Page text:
Granholm 'no parole' decision stands

DETROIT (AP) — The Michigan appeals court says it has no authority to intervene in the judgment of then-Gov. Jennifer Granholm, who agreed to change a prisoner's no-parole sentence but then changed her mind before leaving office in 2010.

The court said Friday it must respect the "clear and exclusive constitutional power" granted to Michigan governors in commutation matters.

Matthew Makowski is serving a life sentence for the fatal stabbing of a co-worker in Dearborn in 1988. He admits he arranged a robbery, but he wasn't present when it occurred and didn't know that it would lead to the death of Pietro "Pete" Puma.

Granholm commuted his sentence, making him eligible for parole. But she changed course after Puma's family protested . The Puma family is from Portage.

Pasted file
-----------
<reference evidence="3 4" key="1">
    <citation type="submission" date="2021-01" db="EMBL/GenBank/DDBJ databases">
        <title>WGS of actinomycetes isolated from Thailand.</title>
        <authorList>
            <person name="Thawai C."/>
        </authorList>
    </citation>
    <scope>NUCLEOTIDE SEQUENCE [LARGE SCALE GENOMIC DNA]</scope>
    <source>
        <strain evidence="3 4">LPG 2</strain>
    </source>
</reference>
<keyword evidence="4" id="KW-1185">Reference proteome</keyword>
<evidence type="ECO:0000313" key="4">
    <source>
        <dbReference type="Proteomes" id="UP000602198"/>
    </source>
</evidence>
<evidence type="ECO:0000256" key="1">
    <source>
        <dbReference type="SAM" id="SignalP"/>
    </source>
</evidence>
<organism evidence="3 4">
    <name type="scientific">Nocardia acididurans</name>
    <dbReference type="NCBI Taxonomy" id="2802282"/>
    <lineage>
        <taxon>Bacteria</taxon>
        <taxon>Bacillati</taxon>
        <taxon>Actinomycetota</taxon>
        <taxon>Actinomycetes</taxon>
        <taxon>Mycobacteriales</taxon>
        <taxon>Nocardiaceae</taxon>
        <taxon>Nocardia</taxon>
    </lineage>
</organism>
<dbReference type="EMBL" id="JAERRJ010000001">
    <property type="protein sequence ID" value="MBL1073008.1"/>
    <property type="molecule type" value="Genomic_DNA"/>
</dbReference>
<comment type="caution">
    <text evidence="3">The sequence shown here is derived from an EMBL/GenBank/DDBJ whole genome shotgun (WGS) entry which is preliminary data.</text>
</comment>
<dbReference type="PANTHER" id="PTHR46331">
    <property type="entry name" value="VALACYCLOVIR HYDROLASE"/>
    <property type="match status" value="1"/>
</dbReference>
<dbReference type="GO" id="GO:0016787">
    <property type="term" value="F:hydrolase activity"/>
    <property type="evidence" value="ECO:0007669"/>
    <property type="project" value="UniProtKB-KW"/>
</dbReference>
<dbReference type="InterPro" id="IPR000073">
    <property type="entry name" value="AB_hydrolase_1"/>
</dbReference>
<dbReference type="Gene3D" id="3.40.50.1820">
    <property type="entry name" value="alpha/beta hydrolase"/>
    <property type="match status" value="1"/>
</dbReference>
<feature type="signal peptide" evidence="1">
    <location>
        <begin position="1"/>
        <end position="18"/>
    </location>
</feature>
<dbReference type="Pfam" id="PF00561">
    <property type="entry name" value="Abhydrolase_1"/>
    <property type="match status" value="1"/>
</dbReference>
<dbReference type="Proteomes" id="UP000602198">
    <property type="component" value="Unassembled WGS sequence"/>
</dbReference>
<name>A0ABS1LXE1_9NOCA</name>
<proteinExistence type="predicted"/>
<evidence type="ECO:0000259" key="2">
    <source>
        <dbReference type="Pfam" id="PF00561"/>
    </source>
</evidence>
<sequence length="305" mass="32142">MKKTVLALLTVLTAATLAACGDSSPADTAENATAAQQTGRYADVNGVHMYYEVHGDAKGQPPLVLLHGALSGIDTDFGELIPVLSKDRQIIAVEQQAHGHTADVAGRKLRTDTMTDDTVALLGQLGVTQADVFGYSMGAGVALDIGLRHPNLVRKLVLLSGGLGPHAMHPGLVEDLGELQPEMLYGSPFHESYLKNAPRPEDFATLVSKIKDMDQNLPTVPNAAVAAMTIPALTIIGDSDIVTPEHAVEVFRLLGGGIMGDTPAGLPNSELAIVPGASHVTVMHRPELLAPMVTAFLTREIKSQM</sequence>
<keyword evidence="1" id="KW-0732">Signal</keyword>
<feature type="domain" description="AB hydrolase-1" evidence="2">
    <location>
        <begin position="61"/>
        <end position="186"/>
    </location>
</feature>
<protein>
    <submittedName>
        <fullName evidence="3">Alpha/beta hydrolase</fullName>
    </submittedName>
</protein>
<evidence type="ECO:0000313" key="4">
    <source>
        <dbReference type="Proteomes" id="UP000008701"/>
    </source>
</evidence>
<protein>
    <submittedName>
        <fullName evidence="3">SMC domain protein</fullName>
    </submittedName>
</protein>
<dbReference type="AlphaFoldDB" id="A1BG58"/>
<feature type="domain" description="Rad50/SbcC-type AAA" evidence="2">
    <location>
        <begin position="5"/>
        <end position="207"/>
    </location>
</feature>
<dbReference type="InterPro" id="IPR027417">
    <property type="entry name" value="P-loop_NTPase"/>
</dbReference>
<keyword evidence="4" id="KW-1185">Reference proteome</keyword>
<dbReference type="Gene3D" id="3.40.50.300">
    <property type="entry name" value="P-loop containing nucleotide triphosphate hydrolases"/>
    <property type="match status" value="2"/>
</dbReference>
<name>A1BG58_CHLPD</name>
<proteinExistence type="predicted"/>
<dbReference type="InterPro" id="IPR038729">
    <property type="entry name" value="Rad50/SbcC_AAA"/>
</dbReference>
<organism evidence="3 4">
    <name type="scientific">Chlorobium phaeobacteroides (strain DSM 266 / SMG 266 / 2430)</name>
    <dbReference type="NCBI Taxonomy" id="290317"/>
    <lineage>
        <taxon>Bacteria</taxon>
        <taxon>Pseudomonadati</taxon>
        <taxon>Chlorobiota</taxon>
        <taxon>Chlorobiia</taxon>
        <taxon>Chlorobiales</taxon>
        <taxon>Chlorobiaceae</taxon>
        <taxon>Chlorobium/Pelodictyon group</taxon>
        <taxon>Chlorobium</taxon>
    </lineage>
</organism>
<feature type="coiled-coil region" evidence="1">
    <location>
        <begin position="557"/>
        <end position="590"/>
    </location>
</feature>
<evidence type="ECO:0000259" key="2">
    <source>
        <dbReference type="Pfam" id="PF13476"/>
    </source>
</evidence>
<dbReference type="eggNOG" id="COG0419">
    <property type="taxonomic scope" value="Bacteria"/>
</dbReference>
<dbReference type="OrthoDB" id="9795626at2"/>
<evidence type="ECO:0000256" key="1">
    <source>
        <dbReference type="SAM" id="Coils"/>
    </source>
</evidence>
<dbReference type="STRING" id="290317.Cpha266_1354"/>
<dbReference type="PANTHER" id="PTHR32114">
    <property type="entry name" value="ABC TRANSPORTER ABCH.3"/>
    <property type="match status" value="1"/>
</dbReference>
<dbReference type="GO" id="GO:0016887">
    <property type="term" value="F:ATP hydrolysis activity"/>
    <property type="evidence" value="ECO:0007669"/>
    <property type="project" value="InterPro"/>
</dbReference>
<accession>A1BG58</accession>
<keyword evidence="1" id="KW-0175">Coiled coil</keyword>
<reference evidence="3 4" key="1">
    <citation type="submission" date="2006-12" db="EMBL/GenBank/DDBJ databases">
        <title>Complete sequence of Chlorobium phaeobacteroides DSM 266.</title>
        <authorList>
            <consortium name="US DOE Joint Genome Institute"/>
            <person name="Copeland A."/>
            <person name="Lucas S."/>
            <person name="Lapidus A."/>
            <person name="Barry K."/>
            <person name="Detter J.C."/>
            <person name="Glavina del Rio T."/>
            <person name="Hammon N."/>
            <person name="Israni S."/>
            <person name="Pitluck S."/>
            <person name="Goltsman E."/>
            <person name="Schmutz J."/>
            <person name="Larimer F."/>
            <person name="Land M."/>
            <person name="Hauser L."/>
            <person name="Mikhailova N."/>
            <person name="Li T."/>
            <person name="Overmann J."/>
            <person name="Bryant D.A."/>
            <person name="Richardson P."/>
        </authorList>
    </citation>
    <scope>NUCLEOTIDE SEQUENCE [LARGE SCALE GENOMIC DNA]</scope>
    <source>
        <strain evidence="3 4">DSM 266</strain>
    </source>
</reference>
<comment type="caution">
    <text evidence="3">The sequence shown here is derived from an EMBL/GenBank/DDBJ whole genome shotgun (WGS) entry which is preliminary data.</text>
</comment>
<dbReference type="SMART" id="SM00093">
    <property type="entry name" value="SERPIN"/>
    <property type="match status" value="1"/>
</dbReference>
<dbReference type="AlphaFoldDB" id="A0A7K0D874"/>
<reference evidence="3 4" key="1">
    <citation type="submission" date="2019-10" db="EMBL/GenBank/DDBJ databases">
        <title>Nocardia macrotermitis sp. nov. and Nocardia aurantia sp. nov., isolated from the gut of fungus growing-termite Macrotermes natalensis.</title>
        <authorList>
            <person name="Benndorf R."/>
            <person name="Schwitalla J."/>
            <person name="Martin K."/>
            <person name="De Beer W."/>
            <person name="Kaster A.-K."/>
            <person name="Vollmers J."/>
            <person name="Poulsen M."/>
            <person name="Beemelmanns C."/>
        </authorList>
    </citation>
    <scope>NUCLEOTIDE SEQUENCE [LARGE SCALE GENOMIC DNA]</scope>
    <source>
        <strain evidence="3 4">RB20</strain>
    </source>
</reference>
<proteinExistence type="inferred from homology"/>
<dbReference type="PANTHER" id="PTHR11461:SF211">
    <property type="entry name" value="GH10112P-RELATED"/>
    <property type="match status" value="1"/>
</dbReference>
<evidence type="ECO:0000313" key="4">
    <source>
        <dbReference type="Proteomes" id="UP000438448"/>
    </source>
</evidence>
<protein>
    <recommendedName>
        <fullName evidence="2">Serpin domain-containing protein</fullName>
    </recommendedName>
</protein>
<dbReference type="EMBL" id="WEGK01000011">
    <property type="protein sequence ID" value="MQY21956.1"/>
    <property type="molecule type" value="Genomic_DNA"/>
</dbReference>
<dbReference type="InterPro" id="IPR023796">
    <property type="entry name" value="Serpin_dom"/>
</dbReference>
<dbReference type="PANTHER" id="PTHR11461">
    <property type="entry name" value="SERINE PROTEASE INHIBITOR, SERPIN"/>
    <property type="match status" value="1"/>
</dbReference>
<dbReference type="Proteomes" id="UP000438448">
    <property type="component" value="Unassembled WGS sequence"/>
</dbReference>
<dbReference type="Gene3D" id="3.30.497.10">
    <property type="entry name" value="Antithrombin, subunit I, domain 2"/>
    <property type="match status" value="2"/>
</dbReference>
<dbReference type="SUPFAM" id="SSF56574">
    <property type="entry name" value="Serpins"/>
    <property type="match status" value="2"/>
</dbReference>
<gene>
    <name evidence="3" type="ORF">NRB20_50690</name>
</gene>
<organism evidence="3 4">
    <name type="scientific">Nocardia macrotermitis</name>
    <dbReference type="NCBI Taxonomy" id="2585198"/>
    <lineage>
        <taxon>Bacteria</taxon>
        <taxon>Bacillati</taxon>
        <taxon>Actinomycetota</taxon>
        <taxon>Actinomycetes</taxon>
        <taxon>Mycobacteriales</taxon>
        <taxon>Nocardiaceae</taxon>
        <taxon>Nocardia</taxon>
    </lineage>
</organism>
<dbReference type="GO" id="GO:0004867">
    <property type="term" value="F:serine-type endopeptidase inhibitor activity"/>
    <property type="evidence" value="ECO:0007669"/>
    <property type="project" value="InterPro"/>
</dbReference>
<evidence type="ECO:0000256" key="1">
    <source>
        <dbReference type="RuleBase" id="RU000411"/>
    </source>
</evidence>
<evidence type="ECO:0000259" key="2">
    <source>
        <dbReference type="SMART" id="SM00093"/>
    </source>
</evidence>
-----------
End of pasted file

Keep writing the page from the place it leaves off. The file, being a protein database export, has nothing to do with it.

Makowski's lawyers argued that the commutation was final when official papers were filed.

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Michigan (change)

 
Michigan is governed as a republic, with three branches of government: executive, legislative and judicial. The state also allows direct participation of the electorate by initiative, referendum, recall, and ratification.
 
Offices & Officials

Governor: Rick Snyder
Lieutenant Governor: Brian Calley
Attorney General: Bill Schuette
Secretary of State: Ruth Johnson

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